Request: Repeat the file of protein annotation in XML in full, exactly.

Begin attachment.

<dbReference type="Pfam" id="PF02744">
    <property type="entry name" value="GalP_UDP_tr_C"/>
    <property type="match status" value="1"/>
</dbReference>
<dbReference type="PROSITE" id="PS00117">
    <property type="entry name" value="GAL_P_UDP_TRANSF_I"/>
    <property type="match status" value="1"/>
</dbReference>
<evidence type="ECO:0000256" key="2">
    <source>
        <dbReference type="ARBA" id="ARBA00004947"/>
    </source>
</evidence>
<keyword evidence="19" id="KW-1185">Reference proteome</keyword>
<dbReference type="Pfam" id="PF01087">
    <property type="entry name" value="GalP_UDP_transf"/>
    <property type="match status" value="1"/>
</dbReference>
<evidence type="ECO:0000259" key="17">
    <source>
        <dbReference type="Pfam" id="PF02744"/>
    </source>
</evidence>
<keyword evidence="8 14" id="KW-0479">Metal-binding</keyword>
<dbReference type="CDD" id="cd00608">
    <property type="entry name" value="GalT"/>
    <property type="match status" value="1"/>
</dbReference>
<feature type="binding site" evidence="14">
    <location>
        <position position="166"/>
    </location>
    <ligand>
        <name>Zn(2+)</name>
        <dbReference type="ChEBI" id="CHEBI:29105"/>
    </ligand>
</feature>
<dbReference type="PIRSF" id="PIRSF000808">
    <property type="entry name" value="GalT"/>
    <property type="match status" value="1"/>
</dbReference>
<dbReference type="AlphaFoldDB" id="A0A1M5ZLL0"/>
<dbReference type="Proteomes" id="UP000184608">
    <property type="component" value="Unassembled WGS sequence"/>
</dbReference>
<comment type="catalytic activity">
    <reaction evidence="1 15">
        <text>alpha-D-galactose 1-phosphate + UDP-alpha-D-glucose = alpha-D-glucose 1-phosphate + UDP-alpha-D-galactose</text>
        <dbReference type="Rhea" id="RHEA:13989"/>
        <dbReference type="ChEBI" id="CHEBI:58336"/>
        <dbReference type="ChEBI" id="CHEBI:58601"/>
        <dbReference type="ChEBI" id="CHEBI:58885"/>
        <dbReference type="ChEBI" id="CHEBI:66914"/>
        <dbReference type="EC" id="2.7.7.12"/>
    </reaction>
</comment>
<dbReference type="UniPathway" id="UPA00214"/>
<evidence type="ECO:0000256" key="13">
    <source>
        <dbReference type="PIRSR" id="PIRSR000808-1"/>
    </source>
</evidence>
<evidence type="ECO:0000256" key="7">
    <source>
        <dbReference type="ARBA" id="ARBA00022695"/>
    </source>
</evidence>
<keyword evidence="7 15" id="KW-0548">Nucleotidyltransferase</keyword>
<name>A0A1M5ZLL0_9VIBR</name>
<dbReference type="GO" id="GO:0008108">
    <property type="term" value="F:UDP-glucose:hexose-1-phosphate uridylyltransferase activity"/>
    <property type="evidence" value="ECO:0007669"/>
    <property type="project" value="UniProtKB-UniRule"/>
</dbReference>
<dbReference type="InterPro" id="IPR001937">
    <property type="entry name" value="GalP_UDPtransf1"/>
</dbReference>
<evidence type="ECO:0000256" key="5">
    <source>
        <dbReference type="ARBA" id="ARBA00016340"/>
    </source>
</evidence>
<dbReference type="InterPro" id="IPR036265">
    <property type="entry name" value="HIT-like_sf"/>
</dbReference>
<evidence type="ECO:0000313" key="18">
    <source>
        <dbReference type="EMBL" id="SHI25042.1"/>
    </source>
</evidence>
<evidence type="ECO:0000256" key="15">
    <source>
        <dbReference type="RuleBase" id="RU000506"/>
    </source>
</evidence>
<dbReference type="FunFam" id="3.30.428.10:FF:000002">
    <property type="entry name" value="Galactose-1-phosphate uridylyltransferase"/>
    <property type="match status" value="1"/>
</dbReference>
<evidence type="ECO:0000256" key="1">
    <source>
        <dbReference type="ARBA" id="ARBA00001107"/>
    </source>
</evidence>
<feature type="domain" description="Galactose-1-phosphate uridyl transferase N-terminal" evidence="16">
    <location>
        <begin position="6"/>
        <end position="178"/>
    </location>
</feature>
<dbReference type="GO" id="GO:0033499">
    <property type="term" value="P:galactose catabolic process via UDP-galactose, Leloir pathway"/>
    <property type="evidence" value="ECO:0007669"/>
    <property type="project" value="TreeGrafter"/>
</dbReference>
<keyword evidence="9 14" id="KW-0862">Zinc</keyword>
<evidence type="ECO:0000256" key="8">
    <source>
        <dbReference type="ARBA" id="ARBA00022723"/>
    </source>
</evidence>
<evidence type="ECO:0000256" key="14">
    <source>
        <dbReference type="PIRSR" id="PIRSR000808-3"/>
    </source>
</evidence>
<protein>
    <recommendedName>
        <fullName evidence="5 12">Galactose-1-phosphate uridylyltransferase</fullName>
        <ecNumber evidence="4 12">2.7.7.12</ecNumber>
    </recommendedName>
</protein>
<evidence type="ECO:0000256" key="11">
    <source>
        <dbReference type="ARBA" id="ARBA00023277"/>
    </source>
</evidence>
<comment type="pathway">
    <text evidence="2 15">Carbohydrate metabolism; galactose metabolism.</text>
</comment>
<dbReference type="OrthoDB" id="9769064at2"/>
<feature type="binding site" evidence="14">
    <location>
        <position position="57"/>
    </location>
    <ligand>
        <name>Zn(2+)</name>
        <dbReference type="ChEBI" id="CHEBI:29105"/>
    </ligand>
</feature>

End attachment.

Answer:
<dbReference type="Pfam" id="PF02744">
    <property type="entry name" value="GalP_UDP_tr_C"/>
    <property type="match status" value="1"/>
</dbReference>
<dbReference type="PROSITE" id="PS00117">
    <property type="entry name" value="GAL_P_UDP_TRANSF_I"/>
    <property type="match status" value="1"/>
</dbReference>
<evidence type="ECO:0000256" key="2">
    <source>
        <dbReference type="ARBA" id="ARBA00004947"/>
    </source>
</evidence>
<keyword evidence="19" id="KW-1185">Reference proteome</keyword>
<dbReference type="Pfam" id="PF01087">
    <property type="entry name" value="GalP_UDP_transf"/>
    <property type="match status" value="1"/>
</dbReference>
<evidence type="ECO:0000259" key="17">
    <source>
        <dbReference type="Pfam" id="PF02744"/>
    </source>
</evidence>
<keyword evidence="8 14" id="KW-0479">Metal-binding</keyword>
<dbReference type="CDD" id="cd00608">
    <property type="entry name" value="GalT"/>
    <property type="match status" value="1"/>
</dbReference>
<feature type="binding site" evidence="14">
    <location>
        <position position="166"/>
    </location>
    <ligand>
        <name>Zn(2+)</name>
        <dbReference type="ChEBI" id="CHEBI:29105"/>
    </ligand>
</feature>
<dbReference type="PIRSF" id="PIRSF000808">
    <property type="entry name" value="GalT"/>
    <property type="match status" value="1"/>
</dbReference>
<dbReference type="AlphaFoldDB" id="A0A1M5ZLL0"/>
<dbReference type="Proteomes" id="UP000184608">
    <property type="component" value="Unassembled WGS sequence"/>
</dbReference>
<comment type="catalytic activity">
    <reaction evidence="1 15">
        <text>alpha-D-galactose 1-phosphate + UDP-alpha-D-glucose = alpha-D-glucose 1-phosphate + UDP-alpha-D-galactose</text>
        <dbReference type="Rhea" id="RHEA:13989"/>
        <dbReference type="ChEBI" id="CHEBI:58336"/>
        <dbReference type="ChEBI" id="CHEBI:58601"/>
        <dbReference type="ChEBI" id="CHEBI:58885"/>
        <dbReference type="ChEBI" id="CHEBI:66914"/>
        <dbReference type="EC" id="2.7.7.12"/>
    </reaction>
</comment>
<dbReference type="UniPathway" id="UPA00214"/>
<evidence type="ECO:0000256" key="13">
    <source>
        <dbReference type="PIRSR" id="PIRSR000808-1"/>
    </source>
</evidence>
<evidence type="ECO:0000256" key="7">
    <source>
        <dbReference type="ARBA" id="ARBA00022695"/>
    </source>
</evidence>
<keyword evidence="7 15" id="KW-0548">Nucleotidyltransferase</keyword>
<name>A0A1M5ZLL0_9VIBR</name>
<dbReference type="GO" id="GO:0008108">
    <property type="term" value="F:UDP-glucose:hexose-1-phosphate uridylyltransferase activity"/>
    <property type="evidence" value="ECO:0007669"/>
    <property type="project" value="UniProtKB-UniRule"/>
</dbReference>
<dbReference type="InterPro" id="IPR001937">
    <property type="entry name" value="GalP_UDPtransf1"/>
</dbReference>
<evidence type="ECO:0000256" key="5">
    <source>
        <dbReference type="ARBA" id="ARBA00016340"/>
    </source>
</evidence>
<dbReference type="InterPro" id="IPR036265">
    <property type="entry name" value="HIT-like_sf"/>
</dbReference>
<evidence type="ECO:0000313" key="18">
    <source>
        <dbReference type="EMBL" id="SHI25042.1"/>
    </source>
</evidence>
<evidence type="ECO:0000256" key="15">
    <source>
        <dbReference type="RuleBase" id="RU000506"/>
    </source>
</evidence>
<dbReference type="FunFam" id="3.30.428.10:FF:000002">
    <property type="entry name" value="Galactose-1-phosphate uridylyltransferase"/>
    <property type="match status" value="1"/>
</dbReference>
<evidence type="ECO:0000256" key="1">
    <source>
        <dbReference type="ARBA" id="ARBA00001107"/>
    </source>
</evidence>
<feature type="domain" description="Galactose-1-phosphate uridyl transferase N-terminal" evidence="16">
    <location>
        <begin position="6"/>
        <end position="178"/>
    </location>
</feature>
<dbReference type="GO" id="GO:0033499">
    <property type="term" value="P:galactose catabolic process via UDP-galactose, Leloir pathway"/>
    <property type="evidence" value="ECO:0007669"/>
    <property type="project" value="TreeGrafter"/>
</dbReference>
<keyword evidence="9 14" id="KW-0862">Zinc</keyword>
<evidence type="ECO:0000256" key="8">
    <source>
        <dbReference type="ARBA" id="ARBA00022723"/>
    </source>
</evidence>
<evidence type="ECO:0000256" key="14">
    <source>
        <dbReference type="PIRSR" id="PIRSR000808-3"/>
    </source>
</evidence>
<protein>
    <recommendedName>
        <fullName evidence="5 12">Galactose-1-phosphate uridylyltransferase</fullName>
        <ecNumber evidence="4 12">2.7.7.12</ecNumber>
    </recommendedName>
</protein>
<evidence type="ECO:0000256" key="11">
    <source>
        <dbReference type="ARBA" id="ARBA00023277"/>
    </source>
</evidence>
<comment type="pathway">
    <text evidence="2 15">Carbohydrate metabolism; galactose metabolism.</text>
</comment>
<dbReference type="OrthoDB" id="9769064at2"/>
<feature type="binding site" evidence="14">
    <location>
        <position position="57"/>
    </location>
    <ligand>
        <name>Zn(2+)</name>
        <dbReference type="ChEBI" id="CHEBI:29105"/>
    </ligand>
</feature>